The hydrodynamics of lake mixing and stratification are characterized in the model through user-entered time series for the depth of the epilimnion, lake depth, and lake inflows and outflows. The total lake volume is determined from the lake-depth time series and a separate user-entered relation of lake-surface area to lake depth. Water is added to the lake by inflow and (or) precipitation through a user-specified inflow rate. Water is removed from the lake by outflow and evaporation through a user-specified outflow rate. The depths of the user-specified inflows and outflows are independent and may be placed in either the epilimnion or hypolimnion through user-specified inflow and outflow depths.
The gas transfer caused by air-water flux of a VOC is characterized in LakeVOC in terms of the two-film model of air-water exchange (Lewis and Whitman, 1924; Schwarzenbach and others, 1993; Rathbun, 2000). Although the two-film model oversimplifies the hydrodynamics associated with gas-liquid transfer, it provides a useful framework for estimating the rate of air-water exchange of VOCs. Air-water gas transfer is characterized in terms of the air-water concentration difference and the wind speed using the relation of Wanninkhof and others (1991). Evaporation is characterized using the wind speed relation of Schwarzenbach and others (1993) assuming a relative humidity of 70 percent.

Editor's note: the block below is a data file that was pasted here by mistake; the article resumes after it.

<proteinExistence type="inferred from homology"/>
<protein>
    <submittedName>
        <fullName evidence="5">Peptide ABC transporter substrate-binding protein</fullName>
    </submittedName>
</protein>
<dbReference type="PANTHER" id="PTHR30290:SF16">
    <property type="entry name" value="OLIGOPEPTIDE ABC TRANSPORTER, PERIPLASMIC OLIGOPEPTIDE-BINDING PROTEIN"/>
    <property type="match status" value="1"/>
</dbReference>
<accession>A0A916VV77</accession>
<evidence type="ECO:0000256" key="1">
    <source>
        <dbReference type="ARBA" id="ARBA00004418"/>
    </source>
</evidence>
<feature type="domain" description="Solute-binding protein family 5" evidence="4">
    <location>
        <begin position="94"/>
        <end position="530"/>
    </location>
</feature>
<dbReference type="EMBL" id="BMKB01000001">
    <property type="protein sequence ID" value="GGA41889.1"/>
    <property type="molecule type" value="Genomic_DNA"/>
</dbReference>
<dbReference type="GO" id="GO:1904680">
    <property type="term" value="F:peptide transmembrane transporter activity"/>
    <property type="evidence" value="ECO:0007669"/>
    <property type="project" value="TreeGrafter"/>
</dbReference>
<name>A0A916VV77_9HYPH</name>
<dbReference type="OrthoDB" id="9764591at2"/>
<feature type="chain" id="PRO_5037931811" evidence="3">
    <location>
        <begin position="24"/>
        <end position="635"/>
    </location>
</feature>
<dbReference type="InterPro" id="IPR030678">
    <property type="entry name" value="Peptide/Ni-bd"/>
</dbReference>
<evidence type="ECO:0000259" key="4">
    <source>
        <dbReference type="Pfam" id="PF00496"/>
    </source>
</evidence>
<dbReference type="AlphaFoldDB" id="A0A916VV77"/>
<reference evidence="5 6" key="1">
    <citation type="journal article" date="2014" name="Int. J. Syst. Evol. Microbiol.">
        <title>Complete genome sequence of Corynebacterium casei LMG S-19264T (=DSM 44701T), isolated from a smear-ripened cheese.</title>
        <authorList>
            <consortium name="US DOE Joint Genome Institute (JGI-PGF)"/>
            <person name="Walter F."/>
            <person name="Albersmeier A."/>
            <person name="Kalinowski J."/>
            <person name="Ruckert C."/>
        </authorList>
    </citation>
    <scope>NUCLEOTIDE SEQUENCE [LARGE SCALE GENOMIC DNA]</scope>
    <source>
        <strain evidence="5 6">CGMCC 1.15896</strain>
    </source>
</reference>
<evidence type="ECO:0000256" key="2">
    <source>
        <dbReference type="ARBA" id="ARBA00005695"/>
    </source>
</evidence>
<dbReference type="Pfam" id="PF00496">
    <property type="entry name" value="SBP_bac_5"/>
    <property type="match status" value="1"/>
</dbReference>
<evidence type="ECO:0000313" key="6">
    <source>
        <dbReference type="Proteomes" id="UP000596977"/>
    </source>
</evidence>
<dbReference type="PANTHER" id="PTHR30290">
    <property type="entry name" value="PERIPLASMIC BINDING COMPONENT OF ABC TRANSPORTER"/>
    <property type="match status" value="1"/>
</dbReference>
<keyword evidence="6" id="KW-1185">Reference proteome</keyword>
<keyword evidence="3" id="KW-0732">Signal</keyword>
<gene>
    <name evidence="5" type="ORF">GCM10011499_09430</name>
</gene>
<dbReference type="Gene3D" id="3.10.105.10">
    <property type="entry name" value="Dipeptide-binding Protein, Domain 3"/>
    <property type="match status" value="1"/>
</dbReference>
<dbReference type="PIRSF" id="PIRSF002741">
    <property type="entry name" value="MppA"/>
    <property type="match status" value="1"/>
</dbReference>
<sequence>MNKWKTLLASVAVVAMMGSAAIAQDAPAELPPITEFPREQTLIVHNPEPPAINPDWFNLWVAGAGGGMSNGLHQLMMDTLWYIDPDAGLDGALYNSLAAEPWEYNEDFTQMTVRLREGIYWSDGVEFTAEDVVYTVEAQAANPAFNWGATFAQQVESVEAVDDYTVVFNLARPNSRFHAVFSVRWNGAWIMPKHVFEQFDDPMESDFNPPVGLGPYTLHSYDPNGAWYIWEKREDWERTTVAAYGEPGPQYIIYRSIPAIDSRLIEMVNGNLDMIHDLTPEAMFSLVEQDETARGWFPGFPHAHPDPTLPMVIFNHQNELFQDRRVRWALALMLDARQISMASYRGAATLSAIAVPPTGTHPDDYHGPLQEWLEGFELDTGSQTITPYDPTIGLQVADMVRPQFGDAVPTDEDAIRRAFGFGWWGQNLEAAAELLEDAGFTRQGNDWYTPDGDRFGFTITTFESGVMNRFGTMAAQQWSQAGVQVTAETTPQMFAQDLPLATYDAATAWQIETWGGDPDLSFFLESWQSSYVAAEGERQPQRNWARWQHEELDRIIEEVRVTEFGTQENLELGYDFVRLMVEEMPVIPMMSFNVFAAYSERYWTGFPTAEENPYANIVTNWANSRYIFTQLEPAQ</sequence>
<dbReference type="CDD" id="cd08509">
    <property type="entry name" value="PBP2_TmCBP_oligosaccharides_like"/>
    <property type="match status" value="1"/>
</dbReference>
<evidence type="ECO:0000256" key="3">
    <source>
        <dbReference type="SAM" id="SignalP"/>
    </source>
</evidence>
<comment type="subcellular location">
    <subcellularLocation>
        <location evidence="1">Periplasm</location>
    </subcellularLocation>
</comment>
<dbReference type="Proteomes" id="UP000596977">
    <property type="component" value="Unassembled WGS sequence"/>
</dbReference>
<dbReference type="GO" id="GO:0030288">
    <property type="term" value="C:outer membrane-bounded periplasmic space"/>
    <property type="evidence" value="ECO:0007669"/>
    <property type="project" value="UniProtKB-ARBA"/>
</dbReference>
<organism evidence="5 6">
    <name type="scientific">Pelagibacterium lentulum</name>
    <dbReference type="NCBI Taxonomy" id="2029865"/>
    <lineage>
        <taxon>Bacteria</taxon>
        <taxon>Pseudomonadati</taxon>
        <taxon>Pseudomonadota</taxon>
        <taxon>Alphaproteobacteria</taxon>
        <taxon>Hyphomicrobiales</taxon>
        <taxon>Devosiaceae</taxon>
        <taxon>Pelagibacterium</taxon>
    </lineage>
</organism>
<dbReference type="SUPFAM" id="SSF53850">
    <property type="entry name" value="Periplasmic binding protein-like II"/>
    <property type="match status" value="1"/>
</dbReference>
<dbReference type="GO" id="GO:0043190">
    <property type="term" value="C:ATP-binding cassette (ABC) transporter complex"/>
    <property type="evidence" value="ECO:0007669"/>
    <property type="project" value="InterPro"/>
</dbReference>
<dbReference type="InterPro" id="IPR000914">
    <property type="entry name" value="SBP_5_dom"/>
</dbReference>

LakeVOC estimates the daily concentration of a user-selected VOC in a lake or reservoir for a year or several years. Meteorological, hydrographical, VOC mass-input, and VOC physical-chemical properties are required to execute the model. Input parameters for the LakeVOC model are listed in table 1. Daily, weekly, or monthly time-series input parameters can be used; however, daily time-series values provide the best fit of the model results with measured VOC water concentrations.
Table 1. LakeVOC model input parameters.
[°C, degrees Celsius; m2, square meters; m3, cubic meters; VOC, volatile organic compound; ppbv, parts per billion by volume; µg/L, micrograms per liter; Pa-m3/mole, Pascals-cubic meters per mole]